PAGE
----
By ERIN ANDERSSEN: For Complete Post, Click Here…
With doctors divided and federal guidelines still in development, Canadians have questions about who will qualify for MAID next year – and whether it’s a good idea to give the most vulnerable an easier way to die.
When that option arrives in March, Canada will have one of the most liberal euthanasia laws in the world, joining only a few other countries that allow assisted dying for mental illness.
It will be the most controversial expansion of MAID since a Supreme Court ruling led the federal government to legalize euthanasia in 2016. At that time, MAID was only for patients with a foreseeable death, but Parliament – with Bill C-7 – removed that requirement in 2021.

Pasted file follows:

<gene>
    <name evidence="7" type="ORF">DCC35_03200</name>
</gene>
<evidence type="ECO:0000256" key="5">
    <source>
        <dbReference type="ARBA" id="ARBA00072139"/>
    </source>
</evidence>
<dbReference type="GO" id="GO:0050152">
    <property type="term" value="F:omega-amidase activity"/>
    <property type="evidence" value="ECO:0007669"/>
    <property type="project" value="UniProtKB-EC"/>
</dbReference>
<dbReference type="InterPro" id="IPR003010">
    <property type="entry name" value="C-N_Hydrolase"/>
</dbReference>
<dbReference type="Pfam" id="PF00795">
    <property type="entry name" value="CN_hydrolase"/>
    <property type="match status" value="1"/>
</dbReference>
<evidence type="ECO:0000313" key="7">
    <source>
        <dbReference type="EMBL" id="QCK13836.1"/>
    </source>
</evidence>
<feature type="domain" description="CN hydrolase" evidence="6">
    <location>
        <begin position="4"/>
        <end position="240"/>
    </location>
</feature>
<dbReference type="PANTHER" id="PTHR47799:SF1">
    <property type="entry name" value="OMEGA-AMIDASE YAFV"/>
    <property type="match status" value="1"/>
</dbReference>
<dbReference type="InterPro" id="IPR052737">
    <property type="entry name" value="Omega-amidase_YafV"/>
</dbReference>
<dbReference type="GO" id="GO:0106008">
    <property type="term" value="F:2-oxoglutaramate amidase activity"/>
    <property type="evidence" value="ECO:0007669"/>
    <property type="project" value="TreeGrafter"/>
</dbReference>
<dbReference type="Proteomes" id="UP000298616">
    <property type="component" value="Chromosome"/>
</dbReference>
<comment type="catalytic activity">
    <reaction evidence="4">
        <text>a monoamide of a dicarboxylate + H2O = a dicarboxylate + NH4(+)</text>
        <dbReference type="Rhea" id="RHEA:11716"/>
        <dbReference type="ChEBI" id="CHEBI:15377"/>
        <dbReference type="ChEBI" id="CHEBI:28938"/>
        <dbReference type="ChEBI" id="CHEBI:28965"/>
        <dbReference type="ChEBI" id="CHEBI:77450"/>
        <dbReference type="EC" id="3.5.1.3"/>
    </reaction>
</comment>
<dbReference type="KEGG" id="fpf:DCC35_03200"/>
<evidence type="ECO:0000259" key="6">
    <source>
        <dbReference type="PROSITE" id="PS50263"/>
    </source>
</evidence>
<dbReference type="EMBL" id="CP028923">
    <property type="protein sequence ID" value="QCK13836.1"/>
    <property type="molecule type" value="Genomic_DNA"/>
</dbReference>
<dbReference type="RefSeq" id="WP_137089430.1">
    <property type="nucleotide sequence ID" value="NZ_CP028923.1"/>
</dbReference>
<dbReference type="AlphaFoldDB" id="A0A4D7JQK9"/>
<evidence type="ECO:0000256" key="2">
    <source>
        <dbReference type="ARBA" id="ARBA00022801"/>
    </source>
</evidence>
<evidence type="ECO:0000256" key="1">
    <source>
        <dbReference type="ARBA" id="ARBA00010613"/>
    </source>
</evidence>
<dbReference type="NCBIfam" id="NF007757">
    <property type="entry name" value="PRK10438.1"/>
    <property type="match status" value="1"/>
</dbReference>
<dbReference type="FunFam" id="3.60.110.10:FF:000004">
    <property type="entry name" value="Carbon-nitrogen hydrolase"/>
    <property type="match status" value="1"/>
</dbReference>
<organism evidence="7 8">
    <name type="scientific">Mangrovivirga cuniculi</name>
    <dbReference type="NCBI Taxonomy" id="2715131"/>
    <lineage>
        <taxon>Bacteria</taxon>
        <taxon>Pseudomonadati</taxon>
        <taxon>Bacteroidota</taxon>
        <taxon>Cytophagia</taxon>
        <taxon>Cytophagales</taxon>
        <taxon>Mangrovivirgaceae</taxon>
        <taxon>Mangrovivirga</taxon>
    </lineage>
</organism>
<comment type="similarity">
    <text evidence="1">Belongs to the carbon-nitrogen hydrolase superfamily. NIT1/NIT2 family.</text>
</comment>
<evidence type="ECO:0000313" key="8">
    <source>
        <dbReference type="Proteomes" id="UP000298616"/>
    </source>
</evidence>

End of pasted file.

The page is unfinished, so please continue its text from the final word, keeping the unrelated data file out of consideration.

The original version of the bill did not allow assisted death for patients with mental disorders as a sole condition because, the government said at the time, there were outstanding questions about how illnesses such as depression could be safely included, and what the future implications might be. The Senate disagreed, removing that exclusion before the bill passed, but with one caveat: Parliament would study the issue for two years before any of those patients could receive MAID.